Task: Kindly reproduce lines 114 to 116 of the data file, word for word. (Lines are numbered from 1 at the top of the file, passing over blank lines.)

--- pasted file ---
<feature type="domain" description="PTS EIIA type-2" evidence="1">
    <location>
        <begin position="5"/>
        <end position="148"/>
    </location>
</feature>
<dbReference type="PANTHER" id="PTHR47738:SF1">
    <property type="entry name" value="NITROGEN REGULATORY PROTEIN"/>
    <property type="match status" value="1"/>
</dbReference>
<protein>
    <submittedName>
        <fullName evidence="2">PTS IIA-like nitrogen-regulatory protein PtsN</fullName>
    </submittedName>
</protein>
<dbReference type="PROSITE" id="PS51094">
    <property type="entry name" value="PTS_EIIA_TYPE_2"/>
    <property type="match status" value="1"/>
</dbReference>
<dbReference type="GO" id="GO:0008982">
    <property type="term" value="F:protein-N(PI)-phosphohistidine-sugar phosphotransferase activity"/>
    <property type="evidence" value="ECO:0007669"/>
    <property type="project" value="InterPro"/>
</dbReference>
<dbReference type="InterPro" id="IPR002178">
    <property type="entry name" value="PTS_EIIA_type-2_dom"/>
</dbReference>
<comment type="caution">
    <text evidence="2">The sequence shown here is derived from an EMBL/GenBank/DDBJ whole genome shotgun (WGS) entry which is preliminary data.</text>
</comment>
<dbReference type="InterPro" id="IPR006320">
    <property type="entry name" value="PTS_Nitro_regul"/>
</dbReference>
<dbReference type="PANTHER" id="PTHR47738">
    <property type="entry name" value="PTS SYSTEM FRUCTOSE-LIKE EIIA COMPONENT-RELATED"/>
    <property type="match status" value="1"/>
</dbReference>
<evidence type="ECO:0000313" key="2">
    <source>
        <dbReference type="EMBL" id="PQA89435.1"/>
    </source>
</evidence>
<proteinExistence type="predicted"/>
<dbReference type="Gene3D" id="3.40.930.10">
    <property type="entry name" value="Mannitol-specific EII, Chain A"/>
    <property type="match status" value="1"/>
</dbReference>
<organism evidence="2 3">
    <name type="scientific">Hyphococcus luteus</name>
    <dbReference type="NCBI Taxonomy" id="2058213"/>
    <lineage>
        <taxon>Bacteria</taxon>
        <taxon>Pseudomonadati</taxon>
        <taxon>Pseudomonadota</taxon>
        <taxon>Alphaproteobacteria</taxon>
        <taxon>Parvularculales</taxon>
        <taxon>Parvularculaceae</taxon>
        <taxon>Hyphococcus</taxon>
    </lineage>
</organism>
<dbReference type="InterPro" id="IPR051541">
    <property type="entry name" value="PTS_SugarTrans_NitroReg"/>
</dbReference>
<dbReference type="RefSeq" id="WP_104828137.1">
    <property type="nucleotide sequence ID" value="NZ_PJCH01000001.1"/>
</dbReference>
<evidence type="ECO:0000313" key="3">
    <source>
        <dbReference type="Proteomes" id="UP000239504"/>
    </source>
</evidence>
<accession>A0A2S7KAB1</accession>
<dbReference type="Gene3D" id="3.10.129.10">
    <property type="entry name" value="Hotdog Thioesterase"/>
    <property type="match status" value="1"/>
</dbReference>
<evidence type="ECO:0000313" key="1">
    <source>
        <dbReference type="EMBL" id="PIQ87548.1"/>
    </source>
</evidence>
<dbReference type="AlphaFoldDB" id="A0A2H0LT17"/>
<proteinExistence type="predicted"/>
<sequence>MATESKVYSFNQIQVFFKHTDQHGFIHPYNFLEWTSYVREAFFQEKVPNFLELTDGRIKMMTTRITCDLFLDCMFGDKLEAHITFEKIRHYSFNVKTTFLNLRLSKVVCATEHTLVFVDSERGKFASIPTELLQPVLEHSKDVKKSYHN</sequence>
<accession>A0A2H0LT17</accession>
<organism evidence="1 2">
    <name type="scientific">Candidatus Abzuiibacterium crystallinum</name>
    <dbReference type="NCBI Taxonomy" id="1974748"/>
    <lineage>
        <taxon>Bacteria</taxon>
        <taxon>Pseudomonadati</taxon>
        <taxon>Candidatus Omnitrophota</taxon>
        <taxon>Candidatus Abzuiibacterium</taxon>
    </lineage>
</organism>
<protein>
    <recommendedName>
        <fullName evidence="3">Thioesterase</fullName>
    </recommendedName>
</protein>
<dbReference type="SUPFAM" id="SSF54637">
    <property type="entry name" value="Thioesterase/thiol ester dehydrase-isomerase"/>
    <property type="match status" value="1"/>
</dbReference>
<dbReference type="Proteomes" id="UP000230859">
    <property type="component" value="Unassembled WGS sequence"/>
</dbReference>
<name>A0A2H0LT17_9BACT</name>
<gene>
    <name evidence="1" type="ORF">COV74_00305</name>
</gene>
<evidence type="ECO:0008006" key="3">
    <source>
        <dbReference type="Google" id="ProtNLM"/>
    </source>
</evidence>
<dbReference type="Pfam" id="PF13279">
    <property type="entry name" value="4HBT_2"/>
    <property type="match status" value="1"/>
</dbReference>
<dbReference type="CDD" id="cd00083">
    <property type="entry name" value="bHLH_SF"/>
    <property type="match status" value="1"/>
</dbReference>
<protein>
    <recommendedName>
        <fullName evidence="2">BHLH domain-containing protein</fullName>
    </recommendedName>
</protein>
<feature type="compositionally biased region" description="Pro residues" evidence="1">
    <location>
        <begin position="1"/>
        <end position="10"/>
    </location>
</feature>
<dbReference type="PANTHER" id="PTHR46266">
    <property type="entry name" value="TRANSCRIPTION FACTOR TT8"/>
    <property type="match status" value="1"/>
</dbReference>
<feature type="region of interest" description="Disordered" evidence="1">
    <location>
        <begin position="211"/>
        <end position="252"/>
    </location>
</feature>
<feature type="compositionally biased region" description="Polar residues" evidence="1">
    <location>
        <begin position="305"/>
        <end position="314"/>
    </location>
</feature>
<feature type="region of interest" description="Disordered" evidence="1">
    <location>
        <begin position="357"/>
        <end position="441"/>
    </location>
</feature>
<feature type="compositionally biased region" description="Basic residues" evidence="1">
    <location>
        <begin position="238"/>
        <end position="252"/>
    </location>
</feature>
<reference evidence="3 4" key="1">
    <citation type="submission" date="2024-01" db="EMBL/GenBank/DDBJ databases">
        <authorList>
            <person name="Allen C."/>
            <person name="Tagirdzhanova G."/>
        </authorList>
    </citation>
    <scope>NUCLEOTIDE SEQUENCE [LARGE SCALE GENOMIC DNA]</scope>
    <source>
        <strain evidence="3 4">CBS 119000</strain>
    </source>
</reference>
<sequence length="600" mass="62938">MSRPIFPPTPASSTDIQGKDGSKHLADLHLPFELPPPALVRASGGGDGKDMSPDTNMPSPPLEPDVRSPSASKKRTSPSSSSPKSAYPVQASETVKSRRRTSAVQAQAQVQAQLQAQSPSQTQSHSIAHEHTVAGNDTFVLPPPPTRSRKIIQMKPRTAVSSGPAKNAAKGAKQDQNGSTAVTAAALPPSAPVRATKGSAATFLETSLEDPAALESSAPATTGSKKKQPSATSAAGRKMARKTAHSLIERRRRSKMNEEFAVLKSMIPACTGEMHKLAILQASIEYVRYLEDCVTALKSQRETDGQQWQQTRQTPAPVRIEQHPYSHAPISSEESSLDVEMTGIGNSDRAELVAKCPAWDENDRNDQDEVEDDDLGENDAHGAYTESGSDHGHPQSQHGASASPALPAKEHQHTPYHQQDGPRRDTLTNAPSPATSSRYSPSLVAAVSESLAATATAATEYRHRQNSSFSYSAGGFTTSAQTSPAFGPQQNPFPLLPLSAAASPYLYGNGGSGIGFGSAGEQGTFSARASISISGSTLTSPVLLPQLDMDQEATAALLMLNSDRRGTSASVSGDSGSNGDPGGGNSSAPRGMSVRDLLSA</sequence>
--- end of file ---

        <dbReference type="Google" id="ProtNLM"/>
    </source>
</evidence>